Delaware County Daily Times
December 14, 2017
by Rick Kauffman
Two women legislators from Delaware County are introducing bills in Harrisburg that would give women in the workplace a greater defense from sexual harassment by their equals and superiors, from local businesses to the House chambers and state Capitol.
This week, women of the Pennsylvania House and Senate joined in announcing bills that would update protections for victims of sexual assault and would better hold the accused accountable.
Rep. Leanne Krueger-Braneky, D-161 of Swarthmore, Rep. Margo Davidson, D-164 of Upper Darby, Rep. Maureen Madden, D-115 of Monroe County, and Rep. Carol Hill-Evans, D-95 of York County, introduced a package of sexual harassment bills that would require better workplace training and extend protections to employees of small businesses; create a task force to examine sexual assault on college campuses; and prohibit non-disclosure agreements for sexual assault claims.
Krueger-Braneky introduced the #MeToo Pa. General Assembly (Member and Employee Training and Oversight on PA General Assembly) Act, which would ban non-disclosure agreements and prohibit lawmakers from using taxpayer funds for accuser settlements.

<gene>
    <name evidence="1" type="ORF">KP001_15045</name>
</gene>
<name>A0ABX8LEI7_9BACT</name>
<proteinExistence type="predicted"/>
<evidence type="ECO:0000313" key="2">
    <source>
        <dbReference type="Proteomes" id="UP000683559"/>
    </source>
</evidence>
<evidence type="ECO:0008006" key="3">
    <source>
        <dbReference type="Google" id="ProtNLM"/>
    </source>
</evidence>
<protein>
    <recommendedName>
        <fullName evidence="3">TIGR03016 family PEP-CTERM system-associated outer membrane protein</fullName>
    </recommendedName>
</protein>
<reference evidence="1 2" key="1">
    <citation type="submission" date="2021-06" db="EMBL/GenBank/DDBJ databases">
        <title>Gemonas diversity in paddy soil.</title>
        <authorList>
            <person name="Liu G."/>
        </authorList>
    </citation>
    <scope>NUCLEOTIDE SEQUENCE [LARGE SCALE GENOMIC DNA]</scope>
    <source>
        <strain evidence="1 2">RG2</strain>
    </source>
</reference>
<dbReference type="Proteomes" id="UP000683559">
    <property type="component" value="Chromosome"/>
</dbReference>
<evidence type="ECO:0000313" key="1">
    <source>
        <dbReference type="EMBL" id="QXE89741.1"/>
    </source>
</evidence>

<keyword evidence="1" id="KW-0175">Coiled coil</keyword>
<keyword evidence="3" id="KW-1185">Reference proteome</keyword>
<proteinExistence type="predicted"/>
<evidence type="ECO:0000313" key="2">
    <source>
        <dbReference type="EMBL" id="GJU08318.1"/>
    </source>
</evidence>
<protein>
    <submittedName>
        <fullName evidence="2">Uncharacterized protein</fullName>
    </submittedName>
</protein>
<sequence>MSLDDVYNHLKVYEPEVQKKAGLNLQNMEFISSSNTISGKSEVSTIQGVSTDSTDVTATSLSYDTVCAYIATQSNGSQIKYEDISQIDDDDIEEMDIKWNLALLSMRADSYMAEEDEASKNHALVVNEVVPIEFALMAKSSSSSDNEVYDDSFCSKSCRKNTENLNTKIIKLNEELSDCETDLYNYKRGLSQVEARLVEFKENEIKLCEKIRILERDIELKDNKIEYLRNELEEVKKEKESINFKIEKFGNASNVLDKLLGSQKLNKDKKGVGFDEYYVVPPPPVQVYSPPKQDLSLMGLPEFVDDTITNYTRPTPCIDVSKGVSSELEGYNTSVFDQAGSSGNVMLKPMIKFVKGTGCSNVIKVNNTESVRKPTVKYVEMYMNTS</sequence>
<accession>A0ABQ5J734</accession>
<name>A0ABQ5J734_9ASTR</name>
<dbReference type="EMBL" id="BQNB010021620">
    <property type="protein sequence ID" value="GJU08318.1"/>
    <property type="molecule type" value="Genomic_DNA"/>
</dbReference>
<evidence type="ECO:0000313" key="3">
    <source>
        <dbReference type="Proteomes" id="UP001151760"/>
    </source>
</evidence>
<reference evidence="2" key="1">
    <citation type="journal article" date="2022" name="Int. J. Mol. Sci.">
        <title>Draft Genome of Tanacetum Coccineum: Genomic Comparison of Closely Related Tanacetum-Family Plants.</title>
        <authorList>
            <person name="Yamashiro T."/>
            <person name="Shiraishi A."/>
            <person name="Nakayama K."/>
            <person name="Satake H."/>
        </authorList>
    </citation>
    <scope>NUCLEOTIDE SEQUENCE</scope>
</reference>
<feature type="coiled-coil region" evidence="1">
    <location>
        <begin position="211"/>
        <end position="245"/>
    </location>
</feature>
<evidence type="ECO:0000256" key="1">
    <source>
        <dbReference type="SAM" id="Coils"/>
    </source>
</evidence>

Krueger-Braneky said she was inspired by the women of the #MeToo movement, who empowered others to reveal tales of sexual harassment they kept secret out of shame, societal stigmas and an inability to properly hold accountable men in positions of power. Posting on her Facebook, Krueger-Braneky told the story of a college professor who made unwanted advances when she was a freshman.
“It’s important for women in leadership roles to share their experiences,” she said.
Afterward her post, Krueger-Braneky said women in the state Capitol – lawmakers, staff, lobbyists – came to her with similar tales of harassment by men in the Legislature.
When she saw the story of Philadelphia Sheriff Jewell Williams using $30,000 in taxpayer money to settle a claim of sexual misconduct, she said it was time for a change.
“It’s absolutely wrong and unfair,” Krueger-Braneky said.
Currently, the Democratic and Republican caucuses in both the Pennsylvania House and Senate all do their own independent review of workplace grievances that are filed.
“Each caucus has its own policies. There’s very little transparency, not one overarching process,” Krueger-Braneky said.
Krueger-Braneky said the #MeToo Bill – H.B. 1965 – was modeled after this federal legislation. She set a goal to establish an office that would be responsible for all complaints of ethics violations against members.
Currently the bill has more than 50 bipartisan cosponsors.